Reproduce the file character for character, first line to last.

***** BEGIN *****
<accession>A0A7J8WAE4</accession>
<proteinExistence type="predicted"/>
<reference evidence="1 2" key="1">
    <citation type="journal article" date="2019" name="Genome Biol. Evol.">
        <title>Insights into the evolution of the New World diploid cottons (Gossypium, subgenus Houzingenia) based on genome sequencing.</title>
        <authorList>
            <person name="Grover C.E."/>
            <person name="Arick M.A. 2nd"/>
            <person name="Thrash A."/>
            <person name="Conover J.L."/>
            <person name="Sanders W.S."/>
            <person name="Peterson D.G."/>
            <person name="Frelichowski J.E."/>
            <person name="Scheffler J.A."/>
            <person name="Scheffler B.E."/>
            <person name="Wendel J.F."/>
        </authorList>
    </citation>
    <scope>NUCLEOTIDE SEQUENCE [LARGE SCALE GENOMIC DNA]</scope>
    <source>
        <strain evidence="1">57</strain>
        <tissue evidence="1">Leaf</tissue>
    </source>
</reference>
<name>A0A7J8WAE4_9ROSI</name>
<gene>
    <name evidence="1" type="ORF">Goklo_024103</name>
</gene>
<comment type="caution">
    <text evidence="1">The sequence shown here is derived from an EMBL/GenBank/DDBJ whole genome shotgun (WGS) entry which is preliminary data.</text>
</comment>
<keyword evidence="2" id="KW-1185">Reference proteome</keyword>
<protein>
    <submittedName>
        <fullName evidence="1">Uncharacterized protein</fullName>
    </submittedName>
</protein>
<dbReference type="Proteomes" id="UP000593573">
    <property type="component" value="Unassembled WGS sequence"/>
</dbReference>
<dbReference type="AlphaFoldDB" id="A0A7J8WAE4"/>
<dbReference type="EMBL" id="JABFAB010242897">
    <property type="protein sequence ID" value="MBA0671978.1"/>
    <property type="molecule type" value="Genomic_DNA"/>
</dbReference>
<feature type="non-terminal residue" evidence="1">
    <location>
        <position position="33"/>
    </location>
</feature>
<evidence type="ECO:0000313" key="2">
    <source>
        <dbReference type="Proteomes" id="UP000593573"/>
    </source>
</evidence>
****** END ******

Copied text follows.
<accession>A0A7J8WAE4</accession>
<proteinExistence type="predicted"/>
<reference evidence="1 2" key="1">
    <citation type="journal article" date="2019" name="Genome Biol. Evol.">
        <title>Insights into the evolution of the New World diploid cottons (Gossypium, subgenus Houzingenia) based on genome sequencing.</title>
        <authorList>
            <person name="Grover C.E."/>
            <person name="Arick M.A. 2nd"/>
            <person name="Thrash A."/>
            <person name="Conover J.L."/>
            <person name="Sanders W.S."/>
            <person name="Peterson D.G."/>
            <person name="Frelichowski J.E."/>
            <person name="Scheffler J.A."/>
            <person name="Scheffler B.E."/>
            <person name="Wendel J.F."/>
        </authorList>
    </citation>
    <scope>NUCLEOTIDE SEQUENCE [LARGE SCALE GENOMIC DNA]</scope>
    <source>
        <strain evidence="1">57</strain>
        <tissue evidence="1">Leaf</tissue>
    </source>
</reference>
<name>A0A7J8WAE4_9ROSI</name>
<gene>
    <name evidence="1" type="ORF">Goklo_024103</name>
</gene>
<comment type="caution">
    <text evidence="1">The sequence shown here is derived from an EMBL/GenBank/DDBJ whole genome shotgun (WGS) entry which is preliminary data.</text>
</comment>
<keyword evidence="2" id="KW-1185">Reference proteome</keyword>
<protein>
    <submittedName>
        <fullName evidence="1">Uncharacterized protein</fullName>
    </submittedName>
</protein>
<dbReference type="Proteomes" id="UP000593573">
    <property type="component" value="Unassembled WGS sequence"/>
</dbReference>
<dbReference type="AlphaFoldDB" id="A0A7J8WAE4"/>
<dbReference type="EMBL" id="JABFAB010242897">
    <property type="protein sequence ID" value="MBA0671978.1"/>
    <property type="molecule type" value="Genomic_DNA"/>
</dbReference>
<feature type="non-terminal residue" evidence="1">
    <location>
        <position position="33"/>
    </location>
</feature>
<evidence type="ECO:0000313" key="2">
    <source>
        <dbReference type="Proteomes" id="UP000593573"/>
    </source>
</evidence>